20. #20
    Map maker cbchess's Avatar
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    yes tire and tube will change the tension some, but your wheel is still a mess.

  21. #21
    Senior Member
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    What are the thickness dimensions of the spokes? Use the Park spoke gauge in the middle of the spoke and the chart to convert to kgf. The front wheel spokes should all be the same. The rear wheel spokes may have different dimensions from the drive side to the non drive side.
    On all of the wheels I have checked or built the rear wheel drive side spokes have the highest tension, the front wheel spokes have the second highest tension, and the rear wheel non drive side spokes have the lowest tension.

  22. #22
    Member bobonker's Avatar
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    Ok, I messed with it for a few hours and I think I did pretty good for a first timer. Spokes are 2.3mm x 1.0mm.

    New tensions:

    1. 13
    2. 14
    3. 14
    4. 12.5
    5. 15
    6. 15
    7. 12
    8. 12
    9. 16.5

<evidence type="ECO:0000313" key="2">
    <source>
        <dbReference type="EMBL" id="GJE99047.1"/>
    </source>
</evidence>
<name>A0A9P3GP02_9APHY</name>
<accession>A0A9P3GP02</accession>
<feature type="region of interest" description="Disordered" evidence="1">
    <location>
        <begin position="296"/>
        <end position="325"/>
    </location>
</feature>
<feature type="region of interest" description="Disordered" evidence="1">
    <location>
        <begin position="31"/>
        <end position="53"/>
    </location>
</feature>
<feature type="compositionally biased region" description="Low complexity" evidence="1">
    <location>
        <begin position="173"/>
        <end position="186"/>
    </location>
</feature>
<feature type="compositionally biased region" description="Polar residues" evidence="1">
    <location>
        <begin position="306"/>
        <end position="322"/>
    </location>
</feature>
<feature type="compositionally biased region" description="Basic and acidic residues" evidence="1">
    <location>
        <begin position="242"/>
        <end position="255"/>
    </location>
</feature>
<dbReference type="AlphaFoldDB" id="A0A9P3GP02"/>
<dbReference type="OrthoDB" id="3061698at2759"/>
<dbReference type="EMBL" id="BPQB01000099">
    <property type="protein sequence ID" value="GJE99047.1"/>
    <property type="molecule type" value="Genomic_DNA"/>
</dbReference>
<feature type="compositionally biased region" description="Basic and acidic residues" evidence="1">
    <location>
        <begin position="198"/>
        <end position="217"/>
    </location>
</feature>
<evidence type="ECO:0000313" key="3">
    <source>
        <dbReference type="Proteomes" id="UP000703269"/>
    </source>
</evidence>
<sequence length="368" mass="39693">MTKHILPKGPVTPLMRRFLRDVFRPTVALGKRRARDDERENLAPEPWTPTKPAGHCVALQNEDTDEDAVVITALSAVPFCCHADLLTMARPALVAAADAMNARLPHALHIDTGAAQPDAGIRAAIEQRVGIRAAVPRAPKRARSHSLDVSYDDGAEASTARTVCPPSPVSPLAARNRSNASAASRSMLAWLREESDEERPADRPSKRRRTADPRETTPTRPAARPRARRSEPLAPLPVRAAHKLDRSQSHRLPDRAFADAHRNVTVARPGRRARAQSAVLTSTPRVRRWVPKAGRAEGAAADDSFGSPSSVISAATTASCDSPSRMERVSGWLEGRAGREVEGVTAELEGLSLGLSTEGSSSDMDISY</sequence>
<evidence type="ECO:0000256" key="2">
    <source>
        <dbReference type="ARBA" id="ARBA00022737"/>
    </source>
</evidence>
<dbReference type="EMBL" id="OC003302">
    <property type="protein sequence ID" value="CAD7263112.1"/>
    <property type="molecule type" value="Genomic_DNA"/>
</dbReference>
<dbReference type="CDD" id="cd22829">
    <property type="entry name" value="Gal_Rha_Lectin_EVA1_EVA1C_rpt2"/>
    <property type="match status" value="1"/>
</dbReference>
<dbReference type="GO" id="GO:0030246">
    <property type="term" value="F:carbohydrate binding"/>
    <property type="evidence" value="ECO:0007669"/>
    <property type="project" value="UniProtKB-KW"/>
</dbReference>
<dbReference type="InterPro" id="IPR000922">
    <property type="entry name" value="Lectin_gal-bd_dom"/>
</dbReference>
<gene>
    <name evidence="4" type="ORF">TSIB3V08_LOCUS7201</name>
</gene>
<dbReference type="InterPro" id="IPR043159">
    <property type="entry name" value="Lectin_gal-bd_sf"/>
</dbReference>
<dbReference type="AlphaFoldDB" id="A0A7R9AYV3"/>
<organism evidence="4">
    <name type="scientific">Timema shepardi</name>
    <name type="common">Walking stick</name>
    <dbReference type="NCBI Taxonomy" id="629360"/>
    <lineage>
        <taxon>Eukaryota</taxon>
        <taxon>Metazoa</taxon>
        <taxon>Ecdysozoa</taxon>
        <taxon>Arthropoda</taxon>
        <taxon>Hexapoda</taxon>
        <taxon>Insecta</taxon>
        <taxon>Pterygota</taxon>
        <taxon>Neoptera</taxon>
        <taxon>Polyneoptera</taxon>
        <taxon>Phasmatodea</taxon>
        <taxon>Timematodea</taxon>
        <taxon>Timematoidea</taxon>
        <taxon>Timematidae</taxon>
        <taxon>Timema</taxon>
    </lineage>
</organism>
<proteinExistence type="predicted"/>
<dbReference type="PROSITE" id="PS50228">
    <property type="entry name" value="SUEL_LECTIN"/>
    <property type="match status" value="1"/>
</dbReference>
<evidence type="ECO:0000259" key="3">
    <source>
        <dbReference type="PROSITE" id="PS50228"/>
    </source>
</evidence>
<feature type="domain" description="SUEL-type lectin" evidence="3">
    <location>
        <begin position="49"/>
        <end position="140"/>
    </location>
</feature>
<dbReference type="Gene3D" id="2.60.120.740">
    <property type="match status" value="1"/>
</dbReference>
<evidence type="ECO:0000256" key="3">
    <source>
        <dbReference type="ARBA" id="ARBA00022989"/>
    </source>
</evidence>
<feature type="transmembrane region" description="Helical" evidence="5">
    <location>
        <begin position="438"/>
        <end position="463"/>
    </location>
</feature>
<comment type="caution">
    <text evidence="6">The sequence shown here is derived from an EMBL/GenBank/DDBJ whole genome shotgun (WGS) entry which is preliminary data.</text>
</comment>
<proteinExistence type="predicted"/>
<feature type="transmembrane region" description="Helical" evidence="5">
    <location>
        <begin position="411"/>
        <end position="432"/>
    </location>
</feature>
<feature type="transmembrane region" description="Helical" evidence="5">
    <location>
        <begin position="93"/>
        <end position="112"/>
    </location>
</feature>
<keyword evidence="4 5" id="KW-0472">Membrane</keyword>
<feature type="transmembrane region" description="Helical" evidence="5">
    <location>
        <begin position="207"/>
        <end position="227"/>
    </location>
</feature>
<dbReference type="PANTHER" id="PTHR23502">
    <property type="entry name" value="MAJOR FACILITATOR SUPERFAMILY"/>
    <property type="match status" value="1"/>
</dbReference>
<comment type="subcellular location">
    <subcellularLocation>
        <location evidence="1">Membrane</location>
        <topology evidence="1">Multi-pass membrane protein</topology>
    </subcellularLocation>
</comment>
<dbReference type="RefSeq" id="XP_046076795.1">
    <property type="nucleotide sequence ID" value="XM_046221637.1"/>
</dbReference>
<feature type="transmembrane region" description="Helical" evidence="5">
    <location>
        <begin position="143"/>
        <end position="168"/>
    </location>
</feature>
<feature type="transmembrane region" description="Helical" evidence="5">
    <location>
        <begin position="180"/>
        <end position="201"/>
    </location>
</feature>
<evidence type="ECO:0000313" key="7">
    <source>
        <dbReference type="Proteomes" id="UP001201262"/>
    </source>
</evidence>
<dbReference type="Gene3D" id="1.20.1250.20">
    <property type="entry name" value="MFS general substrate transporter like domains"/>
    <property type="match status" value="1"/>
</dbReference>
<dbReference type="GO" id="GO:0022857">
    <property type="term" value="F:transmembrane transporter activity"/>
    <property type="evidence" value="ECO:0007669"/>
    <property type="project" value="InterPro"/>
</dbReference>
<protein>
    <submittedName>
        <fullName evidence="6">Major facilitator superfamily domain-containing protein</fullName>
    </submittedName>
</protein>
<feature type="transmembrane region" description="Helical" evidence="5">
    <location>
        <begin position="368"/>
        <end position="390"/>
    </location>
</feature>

10. 15
    11. 11
    12. 13.5
    13. 16
    14. 12.5
    15. 13.5
    16. 15.5
    17. 14.5
    18. 13.5
    19. 15
    20. 14

    Average = 13.9 = 101 kgf
    Min = 11 = 76 kgf
    Max = 16.5 = 130 kgf

    Based on the Park instructions "+/- 20% is ok" rule:
    80% of avg = 11 = 76 kgf
    120 % of avg = 16.7 = 133 kgf

    How does that look? The average tension is much higher and in a more acceptable range and I don't have nearly the variance that I had before.

    Bob

  23. #23
    Senior Member
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    1.0 mm spoke? I don't think so.

    It appears that you have a bent rim, tension range is much too wide.

  24. #24
    Member bobonker's Avatar
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    They're bladed. 2.3mm wide x 1.0 mm thick. I'm sure that the rim is bent, but I can't get another before this weekend and the wife and I are doing another century this weekend.

    Bob

  25. #25
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    Quote Originally Posted by bobonker View Post
    They're bladed. 2.3mm wide x 1.0 mm thick. I'm sure that the rim is bent, but I can't get another before this weekend and the wife and I are doing another century this weekend.
    Ok I should have picked up on that, you said they were bladed in the original post.